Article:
I've really enjoyed watching your short. I see what you mean by lighting the footage to prepare for the effect. Our "production" was lacking one major thing: experience ! The shots were done by complete beginners all wanting to learn and willing to spend time (about 2 years) and money in something that nobody ever thought was/is going to work.

The quality of the resulting footage is somewhere between good and disastrous (wrong white-balance, awful light-setup, off-focus, shaking camera, etc.) - getting way better to the end. I'm sure, redoing that thing (taking into consideration of what we know today) would result in something really neat -- but that is not an option. So ... we'll try to fix it in post.

Fixing in post even does work in some cases. Stabilizing the shots does work way better than I expected. Also enhancing the overall quality is something that actually does work quite good. But, like you said, it is close to impossible to compensate major mistakes done during production by post.

Well ... currently I'm working on some classic skeletons to fight with some of the dwarfs. So stay tuned (if you like) !

hexa...

its a great first step that you guys are taking!! congrats and try to enjoy....

Here's some (hopefully) straight forward suggestions that hopefully won;t sound too basic for you...

Live action camera:
Always white balance. To change a swhite balance in post will compromise the footage. I'm sure you found this out the hard way.
:D :D Also, you want to white balance under a light that is representative of being neutral. the goal to understand is that the purpose ofhte white balance is to ensure the proper reproduction of the colors. So say youa re shooting a music video under colored lights. You white balance to those lights and you are going to be correcting against them and you loose their colro contribution. So in that case you;d want to white balance to a neutral light and then switch on the gelled lights. You will find what comes out of the camera to being closer to your intended color. And always rebalance to the same source.. as its whats going to ensure your consistant color. here's a nice url that offers videos and products of what i'm talking about...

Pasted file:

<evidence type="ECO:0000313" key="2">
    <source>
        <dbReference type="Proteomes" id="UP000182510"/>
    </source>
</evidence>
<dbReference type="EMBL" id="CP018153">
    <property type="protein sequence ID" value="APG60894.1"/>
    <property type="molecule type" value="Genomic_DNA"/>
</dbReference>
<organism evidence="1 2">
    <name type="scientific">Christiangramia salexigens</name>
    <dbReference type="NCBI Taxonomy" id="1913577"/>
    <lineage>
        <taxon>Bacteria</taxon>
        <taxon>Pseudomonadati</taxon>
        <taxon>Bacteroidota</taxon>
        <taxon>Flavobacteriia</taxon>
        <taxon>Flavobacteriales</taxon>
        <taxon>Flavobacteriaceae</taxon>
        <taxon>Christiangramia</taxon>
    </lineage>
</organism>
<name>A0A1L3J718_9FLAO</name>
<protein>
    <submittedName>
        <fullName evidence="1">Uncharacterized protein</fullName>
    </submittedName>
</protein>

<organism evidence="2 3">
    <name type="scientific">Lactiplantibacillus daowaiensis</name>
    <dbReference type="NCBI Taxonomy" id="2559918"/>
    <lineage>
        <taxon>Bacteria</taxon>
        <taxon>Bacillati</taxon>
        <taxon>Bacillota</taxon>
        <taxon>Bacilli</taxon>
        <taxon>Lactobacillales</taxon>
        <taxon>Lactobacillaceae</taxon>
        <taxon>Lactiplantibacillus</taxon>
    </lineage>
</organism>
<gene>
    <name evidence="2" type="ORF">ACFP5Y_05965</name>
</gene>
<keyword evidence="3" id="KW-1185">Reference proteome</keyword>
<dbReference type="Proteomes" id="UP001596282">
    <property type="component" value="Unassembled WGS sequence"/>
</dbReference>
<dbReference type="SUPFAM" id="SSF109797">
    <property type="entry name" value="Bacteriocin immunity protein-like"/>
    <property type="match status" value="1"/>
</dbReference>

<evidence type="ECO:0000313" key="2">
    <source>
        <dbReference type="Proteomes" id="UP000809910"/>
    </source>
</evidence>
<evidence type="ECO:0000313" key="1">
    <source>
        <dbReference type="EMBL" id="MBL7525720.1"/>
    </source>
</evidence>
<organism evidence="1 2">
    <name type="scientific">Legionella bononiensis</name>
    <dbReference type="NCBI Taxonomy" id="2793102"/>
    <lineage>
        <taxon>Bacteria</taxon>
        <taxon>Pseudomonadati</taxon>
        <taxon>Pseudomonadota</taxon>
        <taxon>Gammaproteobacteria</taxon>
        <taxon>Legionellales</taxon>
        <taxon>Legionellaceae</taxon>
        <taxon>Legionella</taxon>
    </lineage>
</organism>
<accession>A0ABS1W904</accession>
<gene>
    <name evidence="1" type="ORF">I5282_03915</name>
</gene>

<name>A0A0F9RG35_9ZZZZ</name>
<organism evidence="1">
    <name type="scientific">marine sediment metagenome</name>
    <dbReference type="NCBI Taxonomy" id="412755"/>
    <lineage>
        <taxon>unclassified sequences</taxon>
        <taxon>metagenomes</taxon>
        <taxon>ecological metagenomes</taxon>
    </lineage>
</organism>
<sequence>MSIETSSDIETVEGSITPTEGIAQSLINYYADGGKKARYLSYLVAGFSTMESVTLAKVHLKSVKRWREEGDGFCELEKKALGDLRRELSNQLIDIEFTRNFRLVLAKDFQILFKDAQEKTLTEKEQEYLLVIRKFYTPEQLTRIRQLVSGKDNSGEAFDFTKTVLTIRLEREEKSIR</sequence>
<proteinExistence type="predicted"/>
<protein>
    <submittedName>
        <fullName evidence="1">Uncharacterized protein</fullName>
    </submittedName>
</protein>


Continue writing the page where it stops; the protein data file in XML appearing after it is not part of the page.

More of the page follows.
http://www.rawworkflow.com/products/whibal/

never leave the camera on auto focus. Even on a static scene it will hunt.. andit loosk amateurish

never leave the Iris on auto.. lock your exposure...

a bit of an artsey tip... use ND filters.. especially outside.. if you shoot at around F4 (i like 2.8 :D ) out doors you avoid that extreme depth of field that video cameras give you and it looks more filmic....

Speaking of filmic.. I like those 30fps progressive video cameras.. I hate interlace... ;)

mark spots ont he ground to help with yoru focus.. with some of these video cameras, its moot, but it depends on the model...

get as much coverage as you can 'afford'. it adds production value....

Also.. for hand held shots.. build a small rig to mount your camera that has the handles about a foot and a half apart... the camera moves will look "heavier" and not have those micro hand movements.. The electronic cam stabilization helps out alot already, but it can make hand held shots look sluggish.

Turn off the camera sharpness...

in general.. design yoru shots like a painting, asking yoruself where the points of interest are.. then have your lighting concentrate on that. Often alot of films look flat. Looks at your cave shot... squint your eyes. you can swee how your eye gets lost... its flat.

Look at the comparision below, I 'relit" your shot "in post".. and assuming that its a lockoff, you can do the same too. Not knowing your story, i took for granted that the main light source would be the enterance. But that the emphasis should be on the girl. Perhaps you can see how this sets up beautifully to showcase your fire FX.. which speaking lighting wise, is centerstage. meanwhile, the foreground rocks which dominated so much of the frame, have been reduced to a series of mystereous hilights.

My monitor gamma can be al wrong for this since I still hav eth eold mac gamma, shich brightens up PC pictures, but i think you get the point,...

have fun!!!!

archiea
08-03-2005, 08:51 PM
crap!! My monitor gamma IS off.. Sorry.. its probably too dark,..,, but I think yoiu get the point.. Load it into df and convert hthe gamma from mac to PC for a poor mans version!!!